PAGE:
Charles to implement drastic change to Palace Queen ‘should have done years ago’

Prince Charles plans to keep monarchy 'modern and agile'

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For most, a life before Queen Elizabeth II is beyond memory as Buckingham Palace gears up to celebrate her Platinum Jubilee this year. But waiting in the wings is her son, Prince Charles – who became the longest serving Prince of Wales in 2017, after he broke the previous record held by Edward VII.

When he ascends the throne, King Charles is likely to implement a few key changes that will have varied success as he establishes the tone of his reign.

Graham Smith, CEO of Republic, told that Prince Charles will look to cultivate a new image of the monarchy, updating its appearance for the public as it adjusts to the Queen’s absence.

He added: “There’ll be certain efforts in terms of PR.

“I think there’ll be be two things it will do – one of which will be fairly popular.

“[Charles] said that he wants to open up the palaces, and maybe not live in Buckingham Palace – to let that be open all year round.

“They should have done that years ago, and it shouldn’t be his decision to make, but if he does that, then, great.”

Prince Charles’s intentions to ‘slim down’ the monarchy have long been reported, with the royal residences figuring into his calculations.

A friend of the Prince of Wales told the Mail on Sunday in October: “The property question is on the ‘to do’ list.”

They added: “The Prince of Wales strongly believes that these places have got to deliver something for the public beyond just being somewhere for members of the Royal Family to live.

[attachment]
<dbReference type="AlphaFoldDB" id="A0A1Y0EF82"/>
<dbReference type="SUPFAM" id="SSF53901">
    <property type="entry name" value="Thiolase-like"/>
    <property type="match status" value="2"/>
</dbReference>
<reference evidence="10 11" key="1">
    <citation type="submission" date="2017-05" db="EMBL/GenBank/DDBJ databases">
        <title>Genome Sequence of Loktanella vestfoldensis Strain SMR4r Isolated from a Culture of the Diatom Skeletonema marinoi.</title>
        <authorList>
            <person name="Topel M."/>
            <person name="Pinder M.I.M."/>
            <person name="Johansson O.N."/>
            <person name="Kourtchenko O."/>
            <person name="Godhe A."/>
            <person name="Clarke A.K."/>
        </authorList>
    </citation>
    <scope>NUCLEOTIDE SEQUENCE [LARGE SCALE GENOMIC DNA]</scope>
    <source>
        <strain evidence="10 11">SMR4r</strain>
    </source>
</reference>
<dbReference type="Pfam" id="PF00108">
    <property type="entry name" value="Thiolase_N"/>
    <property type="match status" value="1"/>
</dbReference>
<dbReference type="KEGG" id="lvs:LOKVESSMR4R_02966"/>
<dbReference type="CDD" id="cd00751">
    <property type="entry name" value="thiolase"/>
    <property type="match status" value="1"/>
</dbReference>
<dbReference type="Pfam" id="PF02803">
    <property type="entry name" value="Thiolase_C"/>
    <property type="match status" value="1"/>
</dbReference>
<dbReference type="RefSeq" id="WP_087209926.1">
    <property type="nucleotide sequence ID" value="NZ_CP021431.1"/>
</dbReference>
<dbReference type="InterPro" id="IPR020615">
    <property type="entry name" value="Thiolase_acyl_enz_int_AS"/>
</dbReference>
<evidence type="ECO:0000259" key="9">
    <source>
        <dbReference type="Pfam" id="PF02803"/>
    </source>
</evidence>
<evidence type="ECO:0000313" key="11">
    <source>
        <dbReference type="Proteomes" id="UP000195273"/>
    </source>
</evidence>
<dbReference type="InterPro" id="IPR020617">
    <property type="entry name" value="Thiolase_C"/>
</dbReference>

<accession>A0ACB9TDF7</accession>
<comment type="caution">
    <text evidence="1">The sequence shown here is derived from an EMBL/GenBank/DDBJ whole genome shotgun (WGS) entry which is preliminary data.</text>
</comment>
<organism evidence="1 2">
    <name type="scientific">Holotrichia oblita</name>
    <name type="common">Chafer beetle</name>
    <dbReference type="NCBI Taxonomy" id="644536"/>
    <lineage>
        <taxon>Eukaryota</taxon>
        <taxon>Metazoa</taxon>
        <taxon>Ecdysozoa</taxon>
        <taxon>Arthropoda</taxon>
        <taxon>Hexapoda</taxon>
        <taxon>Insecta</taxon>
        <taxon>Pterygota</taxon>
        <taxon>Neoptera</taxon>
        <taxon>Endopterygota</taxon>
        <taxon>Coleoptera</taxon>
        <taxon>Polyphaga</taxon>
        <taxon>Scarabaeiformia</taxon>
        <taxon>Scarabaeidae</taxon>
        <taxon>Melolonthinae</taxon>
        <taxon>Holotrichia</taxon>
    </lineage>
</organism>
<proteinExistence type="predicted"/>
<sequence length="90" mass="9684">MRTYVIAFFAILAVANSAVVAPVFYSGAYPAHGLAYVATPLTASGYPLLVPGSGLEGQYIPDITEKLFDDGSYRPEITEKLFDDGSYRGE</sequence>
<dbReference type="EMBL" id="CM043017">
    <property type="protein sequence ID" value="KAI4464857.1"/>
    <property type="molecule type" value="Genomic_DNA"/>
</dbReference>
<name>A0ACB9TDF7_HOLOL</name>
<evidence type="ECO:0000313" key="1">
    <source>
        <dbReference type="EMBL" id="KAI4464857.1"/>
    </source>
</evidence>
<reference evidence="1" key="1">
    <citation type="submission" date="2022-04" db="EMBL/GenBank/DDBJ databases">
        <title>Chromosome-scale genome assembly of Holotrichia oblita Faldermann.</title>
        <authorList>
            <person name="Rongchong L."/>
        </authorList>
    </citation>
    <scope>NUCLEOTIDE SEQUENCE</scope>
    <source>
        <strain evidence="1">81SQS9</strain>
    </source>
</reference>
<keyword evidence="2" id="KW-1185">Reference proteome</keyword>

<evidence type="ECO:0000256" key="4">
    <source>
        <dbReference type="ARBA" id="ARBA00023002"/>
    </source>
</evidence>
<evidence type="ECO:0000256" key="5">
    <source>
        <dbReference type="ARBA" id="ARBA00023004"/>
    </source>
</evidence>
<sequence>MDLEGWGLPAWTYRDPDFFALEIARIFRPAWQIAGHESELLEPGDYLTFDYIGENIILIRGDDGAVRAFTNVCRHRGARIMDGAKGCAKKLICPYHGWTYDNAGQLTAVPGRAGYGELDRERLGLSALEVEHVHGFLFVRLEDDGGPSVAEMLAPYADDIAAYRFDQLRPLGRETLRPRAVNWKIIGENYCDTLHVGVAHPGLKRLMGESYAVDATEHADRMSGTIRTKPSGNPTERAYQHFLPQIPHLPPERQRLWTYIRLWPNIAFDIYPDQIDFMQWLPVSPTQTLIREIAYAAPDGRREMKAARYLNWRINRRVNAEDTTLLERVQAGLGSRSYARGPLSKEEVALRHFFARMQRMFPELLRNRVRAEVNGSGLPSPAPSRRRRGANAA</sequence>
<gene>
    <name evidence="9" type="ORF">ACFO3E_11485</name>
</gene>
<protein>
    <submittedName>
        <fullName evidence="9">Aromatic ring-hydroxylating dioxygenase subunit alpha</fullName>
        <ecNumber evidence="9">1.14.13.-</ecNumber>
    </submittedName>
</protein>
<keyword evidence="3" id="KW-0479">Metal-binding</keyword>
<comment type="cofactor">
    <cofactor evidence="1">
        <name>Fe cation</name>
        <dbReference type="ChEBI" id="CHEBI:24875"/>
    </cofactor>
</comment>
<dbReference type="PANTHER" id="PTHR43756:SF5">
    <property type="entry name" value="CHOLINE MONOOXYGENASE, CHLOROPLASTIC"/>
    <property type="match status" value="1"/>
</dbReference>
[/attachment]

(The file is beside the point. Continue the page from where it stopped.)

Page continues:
“Everything is seen through the lens of the question: ‘What value is this offering to the public?’

“Everybody recognises it makes no sense to run so many residences but if you give them up entirely you will never get them back when Prince George and the younger Royals grow up and need somewhere to live.”

Charles’s personal friend said: “Despite what everybody thinks about him not wanting to live there, he will certainly have accommodation there – but it will be a much more modest flat-above-the-shop situation akin to that of the Prime Minister at Downing Street.”

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Currently, Buckingham Palace is open to the public during the summer months.

Tourists can wander the halls from July until October each year, but it is off-limits to curious onlookers in the winter months.

Aside from changes to how the royal residences operate, Mr Smith added Charles will want to pave the way as a monarch who advocates on social issues, commenting that this is likely to reinforce the social relevance of the monarchy in the modern world.

He said Charles “also wants to be a vocal head of state, someone who speaks up on issues, and that is where he’s going to find himself in quite a lot of hot water.”

He added that his son, Prince William, has joined the Prince of Wales in environmental crusading, citing the Duke of Cambridge’s nascent Earthshot Prize and the funds funnelled into it by Kensington Palace.

Ultimately, Mr Smith commented, the Royal Family’s objective as they look towards a post-Elizabeth future is “to look like they are part of the zeitgeist rather than an anomaly within it”.

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